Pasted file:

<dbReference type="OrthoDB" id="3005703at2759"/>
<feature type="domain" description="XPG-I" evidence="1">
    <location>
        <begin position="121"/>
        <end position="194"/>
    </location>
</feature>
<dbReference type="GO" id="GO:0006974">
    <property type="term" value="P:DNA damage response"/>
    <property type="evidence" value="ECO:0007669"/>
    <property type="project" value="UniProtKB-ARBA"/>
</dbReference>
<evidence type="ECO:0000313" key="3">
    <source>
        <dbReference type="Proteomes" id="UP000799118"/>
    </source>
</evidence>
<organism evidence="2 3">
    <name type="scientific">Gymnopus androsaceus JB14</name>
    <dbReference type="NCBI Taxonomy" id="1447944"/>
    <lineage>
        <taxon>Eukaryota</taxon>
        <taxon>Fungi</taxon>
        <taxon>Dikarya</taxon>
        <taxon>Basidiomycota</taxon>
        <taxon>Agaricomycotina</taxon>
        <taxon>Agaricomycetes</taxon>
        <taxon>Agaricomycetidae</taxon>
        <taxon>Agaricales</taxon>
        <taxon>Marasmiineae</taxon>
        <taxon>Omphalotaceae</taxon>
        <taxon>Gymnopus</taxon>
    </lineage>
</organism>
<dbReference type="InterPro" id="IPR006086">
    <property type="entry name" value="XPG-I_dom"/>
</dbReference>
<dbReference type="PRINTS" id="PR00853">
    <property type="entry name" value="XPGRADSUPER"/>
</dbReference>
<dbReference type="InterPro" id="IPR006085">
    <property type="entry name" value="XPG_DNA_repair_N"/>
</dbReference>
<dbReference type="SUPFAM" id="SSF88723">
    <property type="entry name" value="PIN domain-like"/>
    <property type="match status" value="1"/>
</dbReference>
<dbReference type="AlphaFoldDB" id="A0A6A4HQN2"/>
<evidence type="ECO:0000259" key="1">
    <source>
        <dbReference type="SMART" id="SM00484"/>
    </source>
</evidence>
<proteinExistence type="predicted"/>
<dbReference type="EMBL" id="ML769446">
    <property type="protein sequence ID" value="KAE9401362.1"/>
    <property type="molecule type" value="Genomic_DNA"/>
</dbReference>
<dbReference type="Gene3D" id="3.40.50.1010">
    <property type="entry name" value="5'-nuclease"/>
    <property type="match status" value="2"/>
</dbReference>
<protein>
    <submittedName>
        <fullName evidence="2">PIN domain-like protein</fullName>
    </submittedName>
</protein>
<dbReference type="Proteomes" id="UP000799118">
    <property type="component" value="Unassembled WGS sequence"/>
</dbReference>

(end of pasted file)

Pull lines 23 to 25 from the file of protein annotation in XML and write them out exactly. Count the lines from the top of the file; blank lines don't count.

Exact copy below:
        <taxon>Fungi</taxon>
        <taxon>Dikarya</taxon>
        <taxon>Basidiomycota</taxon>